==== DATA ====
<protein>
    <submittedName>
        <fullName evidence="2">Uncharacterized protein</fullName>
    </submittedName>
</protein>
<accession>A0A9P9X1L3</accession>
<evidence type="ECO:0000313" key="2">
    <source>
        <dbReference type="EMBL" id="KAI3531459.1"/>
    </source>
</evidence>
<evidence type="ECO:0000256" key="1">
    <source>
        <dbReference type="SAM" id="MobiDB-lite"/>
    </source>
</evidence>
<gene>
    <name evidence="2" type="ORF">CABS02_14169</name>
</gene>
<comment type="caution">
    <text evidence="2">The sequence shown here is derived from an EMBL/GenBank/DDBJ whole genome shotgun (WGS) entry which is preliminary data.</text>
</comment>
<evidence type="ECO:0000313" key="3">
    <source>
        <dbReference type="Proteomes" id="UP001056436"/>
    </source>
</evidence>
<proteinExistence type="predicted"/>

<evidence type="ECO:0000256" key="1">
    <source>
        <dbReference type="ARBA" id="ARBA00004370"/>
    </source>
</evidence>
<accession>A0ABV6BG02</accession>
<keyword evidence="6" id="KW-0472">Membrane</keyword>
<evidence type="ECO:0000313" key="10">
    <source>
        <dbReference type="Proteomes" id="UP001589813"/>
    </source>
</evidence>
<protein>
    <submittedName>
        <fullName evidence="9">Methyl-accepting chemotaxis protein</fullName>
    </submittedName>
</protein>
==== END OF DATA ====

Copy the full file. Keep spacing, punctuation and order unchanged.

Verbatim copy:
<protein>
    <submittedName>
        <fullName evidence="2">Uncharacterized protein</fullName>
    </submittedName>
</protein>
<accession>A0A9P9X1L3</accession>
<evidence type="ECO:0000313" key="2">
    <source>
        <dbReference type="EMBL" id="KAI3531459.1"/>
    </source>
</evidence>
<evidence type="ECO:0000256" key="1">
    <source>
        <dbReference type="SAM" id="MobiDB-lite"/>
    </source>
</evidence>
<gene>
    <name evidence="2" type="ORF">CABS02_14169</name>
</gene>
<comment type="caution">
    <text evidence="2">The sequence shown here is derived from an EMBL/GenBank/DDBJ whole genome shotgun (WGS) entry which is preliminary data.</text>
</comment>
<evidence type="ECO:0000313" key="3">
    <source>
        <dbReference type="Proteomes" id="UP001056436"/>
    </source>
</evidence>
<proteinExistence type="predicted"/>

<evidence type="ECO:0000256" key="1">
    <source>
        <dbReference type="ARBA" id="ARBA00004370"/>
    </source>
</evidence>
<accession>A0ABV6BG02</accession>
<keyword evidence="6" id="KW-0472">Membrane</keyword>
<evidence type="ECO:0000313" key="10">
    <source>
        <dbReference type="Proteomes" id="UP001589813"/>
    </source>
</evidence>
<protein>
    <submittedName>
        <fullName evidence="9">Methyl-accepting chemotaxis protein</fullName>
    </submittedName>
</protein>